The founder and Executive Chairman of the WEF, Klaus Schwab, stated that "gradually erase, and we'll talk about them as "innovation rich" and "innovation poor" countries. In this regard, it is important that the top managers of businesses, the government and the society will work together to create an appropriate system of education and a favorable environment for their development.
So, in 2013, eight years after the President set an ambitious target before the country, Kazakhstan has become a full member of the "Club 50". At the same time on a seven-point scale, our performance has improved over the last year by 0.03 points from 4.38 to 4.41.
As can be seen from Table 2, Kazakhstan has made the crucial step forward due to its improved positions on two of the three sub-indices that form the Global Competitiveness Index (GCI), on the basis of which the WEF makes its rankings. On 9 of 12 pillars, the position of Kazakhstan has improved, and on the remaining 3 pillars the position of the country has lowered.
Thus, Kazakhstan has moved 3 positions up from 56th to 53rd in the Efficiency Enhancers subindex. Of the six variables, comprising this sub-index, a rise in position was on five of them, and only on one of them – Technological readiness – the country has dropped 2 positions down to 57th. However, after last year's moving of 32 positions up, this pullback hardly looks so critical. Kazakhstan has showed considerable progress in the Financial Market Development (+12 to 103rd) and Goods Market Efficiency services (+15 to 56th).
The year 2013 has become a breakthrough even for our weakest sub-index – Innovation and Sophistication Factors. By this sub-index, Kazakhstan has raised 17 positions up to 87th.
The only sub-index that has showed negative dynamics is Basic Requirements, where Kazakhstan has dropped one position down from 49th to 48th. This resulted from the pullback of our most strong variable Macroeconomic Environment (-7 to 23rd), as well as the continuing regression in Health and Primary Education (-5 to 97th). Efforts to mitigate the negative impact from this fall have been helpless even at the backdrop of evident progress in Institutions (+11 to 55th) and Infrastructure (+5 to 62nd).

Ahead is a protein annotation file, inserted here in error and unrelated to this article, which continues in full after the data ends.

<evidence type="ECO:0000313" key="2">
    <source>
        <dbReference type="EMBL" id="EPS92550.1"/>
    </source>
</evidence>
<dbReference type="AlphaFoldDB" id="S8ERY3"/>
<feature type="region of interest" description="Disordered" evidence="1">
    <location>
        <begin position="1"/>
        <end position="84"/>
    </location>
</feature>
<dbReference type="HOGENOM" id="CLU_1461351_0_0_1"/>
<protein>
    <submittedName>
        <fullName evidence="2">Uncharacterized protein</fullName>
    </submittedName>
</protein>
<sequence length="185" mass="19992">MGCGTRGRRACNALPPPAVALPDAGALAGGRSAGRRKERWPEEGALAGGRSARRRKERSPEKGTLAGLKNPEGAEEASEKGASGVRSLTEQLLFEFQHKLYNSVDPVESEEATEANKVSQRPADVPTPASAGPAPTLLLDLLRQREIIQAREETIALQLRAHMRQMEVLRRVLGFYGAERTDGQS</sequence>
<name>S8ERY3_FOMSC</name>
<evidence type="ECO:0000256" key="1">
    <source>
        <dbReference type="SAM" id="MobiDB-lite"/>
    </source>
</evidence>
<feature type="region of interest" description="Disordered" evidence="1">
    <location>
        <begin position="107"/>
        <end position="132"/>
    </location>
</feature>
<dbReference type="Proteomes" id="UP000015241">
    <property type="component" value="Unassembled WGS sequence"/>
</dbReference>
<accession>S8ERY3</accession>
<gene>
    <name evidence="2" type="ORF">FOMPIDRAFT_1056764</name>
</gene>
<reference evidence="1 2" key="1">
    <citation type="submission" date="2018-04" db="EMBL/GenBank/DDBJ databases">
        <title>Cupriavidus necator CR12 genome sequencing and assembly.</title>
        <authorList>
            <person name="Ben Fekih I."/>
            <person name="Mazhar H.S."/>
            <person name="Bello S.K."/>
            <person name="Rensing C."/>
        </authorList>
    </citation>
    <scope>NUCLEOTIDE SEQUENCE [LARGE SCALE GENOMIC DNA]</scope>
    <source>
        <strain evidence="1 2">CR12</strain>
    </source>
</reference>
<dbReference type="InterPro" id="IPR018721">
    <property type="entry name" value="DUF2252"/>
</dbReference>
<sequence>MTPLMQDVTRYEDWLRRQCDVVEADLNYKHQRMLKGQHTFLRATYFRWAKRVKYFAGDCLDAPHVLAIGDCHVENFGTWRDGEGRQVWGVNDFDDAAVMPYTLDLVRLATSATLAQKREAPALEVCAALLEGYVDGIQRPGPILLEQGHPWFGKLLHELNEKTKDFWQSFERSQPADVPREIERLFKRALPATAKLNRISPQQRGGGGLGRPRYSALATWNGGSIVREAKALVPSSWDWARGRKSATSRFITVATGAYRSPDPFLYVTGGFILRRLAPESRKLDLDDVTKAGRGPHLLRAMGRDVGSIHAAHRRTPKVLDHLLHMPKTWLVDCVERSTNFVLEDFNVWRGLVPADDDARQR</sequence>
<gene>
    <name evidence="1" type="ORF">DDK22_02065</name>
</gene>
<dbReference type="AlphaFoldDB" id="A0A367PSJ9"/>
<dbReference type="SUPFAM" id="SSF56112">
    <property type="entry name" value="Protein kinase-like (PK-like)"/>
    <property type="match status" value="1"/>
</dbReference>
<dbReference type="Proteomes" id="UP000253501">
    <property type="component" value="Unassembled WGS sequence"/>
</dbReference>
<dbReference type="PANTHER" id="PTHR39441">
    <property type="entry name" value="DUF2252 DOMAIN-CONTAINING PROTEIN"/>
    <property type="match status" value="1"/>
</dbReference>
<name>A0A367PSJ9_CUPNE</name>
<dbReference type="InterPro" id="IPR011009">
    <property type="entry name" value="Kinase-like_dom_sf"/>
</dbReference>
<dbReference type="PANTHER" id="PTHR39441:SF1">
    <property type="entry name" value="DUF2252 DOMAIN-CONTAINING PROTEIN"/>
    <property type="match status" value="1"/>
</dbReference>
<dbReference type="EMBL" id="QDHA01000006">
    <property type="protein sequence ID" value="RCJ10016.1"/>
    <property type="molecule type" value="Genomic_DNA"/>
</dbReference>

The overall picture of Kazakhstan's competitiveness looks as follows: of the 114 variables that form the final GCI index, Kazakhstan has improved its position on 75 of them, worsened on 26, and the country’s position on 8 other variables has remained unchanged. 5 more variables have no basis for comparison, since they have been taken into account for the first time this year.
The number of those variables that Kazakhstan can consider its strengths has remained unchanged (Table 3). Today, we are among the top 50 most competitive countries by 29 variables. Despite the number of variables in the list of our strengths has remained the same (29), the content of the list itself has changed. This year, the list of our strengths includes Business Costs of Crime and Violence (+19 to 44th), Prevalence of Trade Barriers (+16 to 48th), and the new variable that assesses the Country Capacity to Attract Talent (41st). But some variables are now not in the list of our strengths; thus, Kazakhstan can hardly boast now of Efficacy of Corporate Boards (-17 to 53rd), and the Effect of Taxation on Incentives to Invest (-15 to 54th). In addition, the variable State Support of Business has been excluded from the WEF report, on which we ranked 13th last year.
Among the pillars where we have made the most progress for the last year, the Institutions pillar is on the top of that list. This is especially in view of the fact that WEF experts call the availability of strong institutions in the country as one of the main basic conditions for successful improvement of competitiveness. In particular, the situation has improved significantly in Intellectual Property Protection (+19 to 73rd), Favoritism in Decisions of Government Officials (+14 to 77th), Efficiency of Legal Framework in Settling Disputes (+14 to 53rd), Organized Crime (+ 18 to 67th), Ethical Behavior of Firms (+14 to 56th), and Protection of Minority Shareholders’ Interests (+15 to 74th). Thus, one can predict that if the current trend continues, the greater part of variables in the Institutions pillar has all the potential to become a competitive advantage for Kazakhstan in the next few years.